The Center for Learning with Nature is an education non-profit helping teachers build awe and capacity in their students through the extraordinary world of Nature-inspired STEM. We train school teachers to help children perceive the ingeniousness of design in the natural world, in order to learn how to invent a more beautiful world ourselves. We’ve inspired thousands of teachers through professional development and curricula, providing teachers with standards-aligned ways to enhance students’ interests and academic performance, their college and workforce readiness, while simultaneously enriching each student’s appreciation for the natural world and their aspirations and capacity to improve the world for the better through STEM.
How do we do all this? The opportunity to achieve all of these educational goals simultaneously has emerged because of Nature-oriented STEM curricula. In engineering, for example, innovation inspired by Nature (i.e., bio-inspired innovation or biomimicry) is now a major area of instruction and research in colleges and universities in the U.S. and abroad, and a core disciplinary practice across STEM professions. Bio-inspired innovators includes Harvard researchers designing robots to work collectively like ants, NASA scientists modeling how tree leaves unfurl in order to design better solar sails for satellites, Google engineers designing software programs based on neuroscience to improve everything from self-driving cars to energy-usage at their data centers, chemists developing new cancer treatments for people by studying the ways in which bacteria alter the immune systems of their hosts, and physicists studying how humpback whales move through water in order to improve the efficiency of wind turbines. These amazing developments enable K-12 educators to teach subjects like science, engineering, chemistry and physics in conjunction with life science, capturing students’ imaginations, nurturing their ambitions, and building their academic skills simultaneously. Thousands of teachers have discovered Nature-oriented STEM curricula as a pedagogical approach unique in enabling them to meet all of these educational goals simultaneously.
You can teach these subjects without reference to the natural world around us, of course, but you’d be missing the most engaging context for STEM learning available, and omitting a technological trend adopted by Fortune 500 companies and throughout post-secondary educational institutions, an approach to technology already responsible for so many of our most important innovations (including the telephone, based on the anatomy of the middle ear; antibiotics, based on how fungi combat bacteria; and computers, based on reasoning in the human brain), as well as our most promising technological horizons, from architecture to medicine to artificial intelligence. Since at least Leonardo da Vinci, innovation inspired by Nature has sparked the imaginations of our greatest inventors, and today, this paradigm is transforming everyday life, the economy, and how we even think about what’s possible.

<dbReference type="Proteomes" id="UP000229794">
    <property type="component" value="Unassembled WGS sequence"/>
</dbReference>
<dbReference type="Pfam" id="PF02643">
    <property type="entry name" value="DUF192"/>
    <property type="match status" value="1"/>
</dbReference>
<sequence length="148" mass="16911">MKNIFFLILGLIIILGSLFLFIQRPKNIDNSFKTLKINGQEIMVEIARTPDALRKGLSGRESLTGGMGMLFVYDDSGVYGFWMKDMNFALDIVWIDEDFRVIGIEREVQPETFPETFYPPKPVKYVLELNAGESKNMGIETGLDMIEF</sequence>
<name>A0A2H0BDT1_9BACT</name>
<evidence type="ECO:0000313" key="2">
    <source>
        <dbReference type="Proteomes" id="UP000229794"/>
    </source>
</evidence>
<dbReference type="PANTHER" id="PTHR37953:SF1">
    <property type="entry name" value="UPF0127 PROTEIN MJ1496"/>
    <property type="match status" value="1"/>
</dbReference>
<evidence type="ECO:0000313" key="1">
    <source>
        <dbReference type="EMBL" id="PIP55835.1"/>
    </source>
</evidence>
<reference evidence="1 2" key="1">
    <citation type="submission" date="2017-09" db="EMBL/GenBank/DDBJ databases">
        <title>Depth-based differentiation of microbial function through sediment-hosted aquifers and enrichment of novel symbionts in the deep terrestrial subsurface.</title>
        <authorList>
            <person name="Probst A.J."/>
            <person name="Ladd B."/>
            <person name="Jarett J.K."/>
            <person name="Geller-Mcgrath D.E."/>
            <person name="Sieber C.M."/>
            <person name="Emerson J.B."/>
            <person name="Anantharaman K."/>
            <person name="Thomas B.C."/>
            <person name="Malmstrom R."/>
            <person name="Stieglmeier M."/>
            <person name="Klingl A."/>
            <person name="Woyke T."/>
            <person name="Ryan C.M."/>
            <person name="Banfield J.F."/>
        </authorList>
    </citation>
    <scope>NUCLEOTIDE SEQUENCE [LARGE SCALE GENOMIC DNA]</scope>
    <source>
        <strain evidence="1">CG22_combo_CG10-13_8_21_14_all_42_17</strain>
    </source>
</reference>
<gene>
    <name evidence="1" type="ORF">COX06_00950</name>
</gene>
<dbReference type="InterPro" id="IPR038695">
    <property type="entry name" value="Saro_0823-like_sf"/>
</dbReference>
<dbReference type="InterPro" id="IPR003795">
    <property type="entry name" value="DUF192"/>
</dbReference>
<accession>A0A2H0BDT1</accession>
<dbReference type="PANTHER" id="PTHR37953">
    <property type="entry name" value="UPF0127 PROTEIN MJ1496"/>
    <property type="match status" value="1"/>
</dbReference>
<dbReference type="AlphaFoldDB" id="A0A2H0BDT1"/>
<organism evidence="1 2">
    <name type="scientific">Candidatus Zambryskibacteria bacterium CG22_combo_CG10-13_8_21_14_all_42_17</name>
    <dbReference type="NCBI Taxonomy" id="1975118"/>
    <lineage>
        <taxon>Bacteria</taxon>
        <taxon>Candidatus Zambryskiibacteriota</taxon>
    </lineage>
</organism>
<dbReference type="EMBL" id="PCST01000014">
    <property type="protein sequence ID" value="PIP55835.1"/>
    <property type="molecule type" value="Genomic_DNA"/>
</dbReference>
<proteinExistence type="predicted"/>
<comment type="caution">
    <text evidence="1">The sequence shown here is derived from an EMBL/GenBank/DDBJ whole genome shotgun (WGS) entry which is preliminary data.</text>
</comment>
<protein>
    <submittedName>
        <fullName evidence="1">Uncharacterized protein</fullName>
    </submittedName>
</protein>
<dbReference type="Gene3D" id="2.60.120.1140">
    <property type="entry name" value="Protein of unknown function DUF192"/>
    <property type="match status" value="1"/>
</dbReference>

We’re fortunate to live in a beautiful and interesting world, as a species with the capacity to appreciate our circumstances, and shape our own future and those of our children, limited only by the possibilities we can imagine, our aspirations, and hard work. The Center for Learning with Nature helps teachers integrate wonder and technological mentorship from the natural world into everyday classroom-based STEM curricula, in order to build an appreciation for Nature that lasts a lifetime, enrich the educational experiences of students, and accelerate humankind’s transition to a more prosperous, equitable, and sustainable way of life.
The Center for Learning with Nature is a 501(c)3 non-profit organization. Our federal tax ID number is 46-5145494. Donations are tax deductible to the extent allowable by law.
We make amazing curricula because the world is amazing… and because the next generation deserves it.
We make amazing curricula… because they deserve it.
If you are interested in Nature-oriented approaches to teaching, some other resources you may want to check out include:
Gordon Hempton’s wonderful and beautiful work on hearing Nature: https://onbeing.org/programs/gordon-hempton-silence-and-the-presence-of-everything/
A variety of materials for K-12 from The Biomimicry Institute: https://biomimicry.org/education/
Activities and resources for K-5 from the University of Louisiana (Lafayette): https://www.makinginspiredbynature.org/
Activities and resources for middle/high school from the European Union: https://biolearn.eu/
Bioinspired robotics curricula for middle schoolers from Tufts University’s School of Engineering: https://www.terc.edu/biorobots/curriculum-resources/
If you know of other resources we should add to this list, please contact us.